My journey to starting a financial coaching business

Jan 3 · 6 min read

It’s been a real journey! I have been actively working on altering my career path for 5 years now. It wasn’t like I was ever majorly unhappy, I just felt incomplete. There was something more I wanted and I couldn’t figure it out.

5 years ago I was living in HK and working at BAML as an equities program sales trader. At one point when I was younger, I absolutely loved it. I remember my now wife saying to me “You are the only person I know in banking who loves their job this much.”

Over time I grew up and priorities changed, I came to realize that I didn’t want to do this for the rest of my life but also didn’t know what I wanted to do. I decided that I needed to leave HK, a place where people in finance are looked up to, and for me, it was home, where I was far too comfortable. I asked for a transfer to NY, thinking if there is anywhere I can figure this out, NY would be it.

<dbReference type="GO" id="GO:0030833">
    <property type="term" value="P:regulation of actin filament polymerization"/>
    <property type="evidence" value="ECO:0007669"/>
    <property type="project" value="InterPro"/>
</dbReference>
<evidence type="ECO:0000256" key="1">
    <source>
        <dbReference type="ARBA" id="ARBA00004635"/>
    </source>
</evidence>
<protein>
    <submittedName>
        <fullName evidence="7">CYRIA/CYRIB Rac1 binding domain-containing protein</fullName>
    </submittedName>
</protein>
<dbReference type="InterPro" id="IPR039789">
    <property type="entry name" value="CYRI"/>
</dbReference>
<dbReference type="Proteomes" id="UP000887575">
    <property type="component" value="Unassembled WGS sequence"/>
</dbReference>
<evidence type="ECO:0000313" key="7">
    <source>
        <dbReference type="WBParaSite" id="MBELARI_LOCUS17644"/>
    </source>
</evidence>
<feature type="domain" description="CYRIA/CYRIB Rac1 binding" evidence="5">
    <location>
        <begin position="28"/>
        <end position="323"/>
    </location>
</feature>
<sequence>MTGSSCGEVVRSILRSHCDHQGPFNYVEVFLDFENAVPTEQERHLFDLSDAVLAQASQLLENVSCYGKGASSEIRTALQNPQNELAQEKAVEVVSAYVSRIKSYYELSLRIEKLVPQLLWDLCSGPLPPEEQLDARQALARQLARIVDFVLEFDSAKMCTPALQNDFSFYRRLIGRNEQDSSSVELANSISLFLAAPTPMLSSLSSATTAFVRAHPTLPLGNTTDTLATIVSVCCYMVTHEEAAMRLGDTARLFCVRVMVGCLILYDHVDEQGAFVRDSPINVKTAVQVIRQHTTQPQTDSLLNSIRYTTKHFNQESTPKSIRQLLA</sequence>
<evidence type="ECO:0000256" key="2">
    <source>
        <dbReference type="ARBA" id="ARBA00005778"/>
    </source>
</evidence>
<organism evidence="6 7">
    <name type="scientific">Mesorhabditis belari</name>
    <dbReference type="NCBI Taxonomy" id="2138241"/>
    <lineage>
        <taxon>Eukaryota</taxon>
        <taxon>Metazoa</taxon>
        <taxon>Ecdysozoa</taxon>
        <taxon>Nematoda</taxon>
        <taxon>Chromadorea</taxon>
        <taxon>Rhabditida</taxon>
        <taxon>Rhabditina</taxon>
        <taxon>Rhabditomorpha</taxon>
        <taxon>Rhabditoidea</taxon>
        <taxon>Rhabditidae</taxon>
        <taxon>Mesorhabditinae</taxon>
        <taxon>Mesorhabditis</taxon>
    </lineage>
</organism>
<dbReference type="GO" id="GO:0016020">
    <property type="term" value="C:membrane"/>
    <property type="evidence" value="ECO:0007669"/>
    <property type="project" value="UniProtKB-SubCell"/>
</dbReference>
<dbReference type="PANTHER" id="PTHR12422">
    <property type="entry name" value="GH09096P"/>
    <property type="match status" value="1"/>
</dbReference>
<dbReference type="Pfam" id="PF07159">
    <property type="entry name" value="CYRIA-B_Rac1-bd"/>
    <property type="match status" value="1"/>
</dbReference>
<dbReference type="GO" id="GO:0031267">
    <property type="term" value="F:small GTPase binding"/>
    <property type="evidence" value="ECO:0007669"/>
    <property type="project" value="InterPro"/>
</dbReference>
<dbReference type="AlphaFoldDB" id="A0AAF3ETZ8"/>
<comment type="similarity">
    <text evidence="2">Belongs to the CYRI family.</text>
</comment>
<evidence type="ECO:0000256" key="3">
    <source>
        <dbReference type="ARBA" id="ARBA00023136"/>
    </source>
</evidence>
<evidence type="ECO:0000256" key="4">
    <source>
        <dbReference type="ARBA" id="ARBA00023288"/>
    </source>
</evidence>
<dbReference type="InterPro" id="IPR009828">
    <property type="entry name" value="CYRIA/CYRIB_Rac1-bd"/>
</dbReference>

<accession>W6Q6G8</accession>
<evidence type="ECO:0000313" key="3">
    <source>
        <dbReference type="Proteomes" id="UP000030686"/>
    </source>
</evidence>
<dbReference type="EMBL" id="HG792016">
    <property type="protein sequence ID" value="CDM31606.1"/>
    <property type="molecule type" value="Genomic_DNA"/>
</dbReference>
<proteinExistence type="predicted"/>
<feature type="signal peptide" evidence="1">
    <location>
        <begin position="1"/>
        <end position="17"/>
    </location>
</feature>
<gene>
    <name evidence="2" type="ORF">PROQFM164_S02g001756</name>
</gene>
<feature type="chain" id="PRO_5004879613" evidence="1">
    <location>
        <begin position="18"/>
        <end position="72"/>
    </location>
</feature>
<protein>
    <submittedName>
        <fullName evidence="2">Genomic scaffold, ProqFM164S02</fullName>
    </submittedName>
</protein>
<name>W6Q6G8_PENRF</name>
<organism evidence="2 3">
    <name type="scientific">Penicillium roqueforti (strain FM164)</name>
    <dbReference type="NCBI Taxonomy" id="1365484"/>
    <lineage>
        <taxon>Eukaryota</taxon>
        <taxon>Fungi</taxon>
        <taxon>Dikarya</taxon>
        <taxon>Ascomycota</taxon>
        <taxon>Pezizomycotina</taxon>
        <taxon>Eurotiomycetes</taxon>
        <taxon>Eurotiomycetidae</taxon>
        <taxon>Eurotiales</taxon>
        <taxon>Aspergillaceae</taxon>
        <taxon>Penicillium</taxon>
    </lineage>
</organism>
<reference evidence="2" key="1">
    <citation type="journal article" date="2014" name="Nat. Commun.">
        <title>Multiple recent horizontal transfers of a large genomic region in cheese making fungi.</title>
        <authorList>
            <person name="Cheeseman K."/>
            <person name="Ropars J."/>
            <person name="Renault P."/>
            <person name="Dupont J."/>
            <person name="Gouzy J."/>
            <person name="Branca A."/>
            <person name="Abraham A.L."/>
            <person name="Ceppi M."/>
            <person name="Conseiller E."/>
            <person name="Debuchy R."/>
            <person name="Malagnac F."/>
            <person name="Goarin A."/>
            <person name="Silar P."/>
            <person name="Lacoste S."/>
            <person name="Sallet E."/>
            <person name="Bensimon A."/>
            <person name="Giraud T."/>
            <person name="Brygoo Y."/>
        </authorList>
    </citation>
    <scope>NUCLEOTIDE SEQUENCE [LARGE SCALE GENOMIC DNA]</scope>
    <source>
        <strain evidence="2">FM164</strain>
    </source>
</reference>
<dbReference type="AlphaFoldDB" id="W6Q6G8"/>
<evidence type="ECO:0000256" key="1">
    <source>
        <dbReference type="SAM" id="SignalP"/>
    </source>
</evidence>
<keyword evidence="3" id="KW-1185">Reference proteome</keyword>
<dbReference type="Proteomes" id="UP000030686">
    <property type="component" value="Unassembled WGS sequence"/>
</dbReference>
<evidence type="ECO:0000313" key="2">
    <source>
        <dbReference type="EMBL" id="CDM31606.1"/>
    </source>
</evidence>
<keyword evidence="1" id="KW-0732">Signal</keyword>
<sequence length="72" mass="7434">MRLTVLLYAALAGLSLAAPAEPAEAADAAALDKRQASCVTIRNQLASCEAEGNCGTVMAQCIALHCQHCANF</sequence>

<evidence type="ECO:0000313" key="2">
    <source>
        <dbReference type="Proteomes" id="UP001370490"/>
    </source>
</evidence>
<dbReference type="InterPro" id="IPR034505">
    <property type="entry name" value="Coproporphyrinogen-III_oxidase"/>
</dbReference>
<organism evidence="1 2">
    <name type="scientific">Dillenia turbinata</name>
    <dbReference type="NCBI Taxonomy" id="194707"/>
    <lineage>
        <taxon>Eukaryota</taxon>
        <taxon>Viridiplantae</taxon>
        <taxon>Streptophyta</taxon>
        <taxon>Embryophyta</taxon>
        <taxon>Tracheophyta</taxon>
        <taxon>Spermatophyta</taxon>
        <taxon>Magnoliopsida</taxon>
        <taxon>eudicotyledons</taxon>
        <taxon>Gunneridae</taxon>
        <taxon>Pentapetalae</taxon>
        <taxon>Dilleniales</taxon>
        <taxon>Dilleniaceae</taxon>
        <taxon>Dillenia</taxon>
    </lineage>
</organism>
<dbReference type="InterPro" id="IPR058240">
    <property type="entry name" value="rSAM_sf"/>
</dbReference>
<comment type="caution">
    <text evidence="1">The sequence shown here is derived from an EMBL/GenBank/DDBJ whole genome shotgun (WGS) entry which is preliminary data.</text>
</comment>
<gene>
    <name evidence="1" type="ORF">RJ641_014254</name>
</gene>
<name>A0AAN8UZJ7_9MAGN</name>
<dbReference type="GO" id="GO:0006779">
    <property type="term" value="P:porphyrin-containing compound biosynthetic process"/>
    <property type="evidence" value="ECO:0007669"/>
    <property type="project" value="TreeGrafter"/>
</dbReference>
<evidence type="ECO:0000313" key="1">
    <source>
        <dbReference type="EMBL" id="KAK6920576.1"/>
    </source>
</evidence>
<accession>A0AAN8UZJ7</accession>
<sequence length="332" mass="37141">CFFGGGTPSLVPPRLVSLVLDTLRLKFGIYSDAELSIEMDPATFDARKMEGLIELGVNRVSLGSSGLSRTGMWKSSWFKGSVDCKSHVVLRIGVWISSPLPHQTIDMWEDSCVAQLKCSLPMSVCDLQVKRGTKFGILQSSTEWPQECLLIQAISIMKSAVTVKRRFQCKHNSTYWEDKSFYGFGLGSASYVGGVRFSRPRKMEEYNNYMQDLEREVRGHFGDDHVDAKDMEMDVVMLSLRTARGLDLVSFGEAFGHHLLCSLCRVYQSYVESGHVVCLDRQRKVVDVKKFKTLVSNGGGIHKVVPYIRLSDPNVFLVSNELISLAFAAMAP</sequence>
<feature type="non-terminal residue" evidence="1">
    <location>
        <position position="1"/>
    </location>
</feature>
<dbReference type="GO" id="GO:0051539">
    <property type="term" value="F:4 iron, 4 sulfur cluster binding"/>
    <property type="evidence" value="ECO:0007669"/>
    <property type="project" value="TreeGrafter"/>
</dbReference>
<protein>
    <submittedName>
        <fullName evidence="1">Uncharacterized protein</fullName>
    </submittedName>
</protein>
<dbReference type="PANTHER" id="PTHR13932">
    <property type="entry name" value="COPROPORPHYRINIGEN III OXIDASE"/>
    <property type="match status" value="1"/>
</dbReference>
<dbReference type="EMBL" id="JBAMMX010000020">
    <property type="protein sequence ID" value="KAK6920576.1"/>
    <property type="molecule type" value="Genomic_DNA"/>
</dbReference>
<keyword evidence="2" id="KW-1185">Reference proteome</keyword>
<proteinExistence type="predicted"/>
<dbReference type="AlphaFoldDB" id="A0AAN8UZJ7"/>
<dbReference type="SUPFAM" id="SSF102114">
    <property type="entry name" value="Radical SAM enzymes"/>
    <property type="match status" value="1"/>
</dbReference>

Being in NY I took some time and thought about the things I was passionate about in life. One glaring one was — Financial literacy; it always bugged me that people around me didn’t know what to do with their money. I didn’t know where to invest, didn’t know how much they should be saving, seems like quite general topics but time and time again I saw people didn’t have confidence in what they were doing.

At the same time, whilst in NY, I explored other careers and was drawn to the startup world. I was going to meetups multiple times a week, blockchain was getting big back then as was fintech so there were plenty of people to meet. I would spend 10 hours a day at work then spend the evenings meeting like-minded people and trying to come up with ideas for my own startup.

I came up with SeaWalnut. It was my first ever attempt at a tech startup, the whole raise money and scale style startup. It’s around the idea that there are financial advisors all over the world with different specialties, yet people just go to the closest one to them simply for convenience. Just because the advisor works near your home or work — that means they are the best person to advise you on your money? Nonsense. I ran into regulatory issues with SeaWalnut, and reality also hit me. I was doing it at night after working my pretty demanding job during the day. It was never going to work; I was never fully dedicated.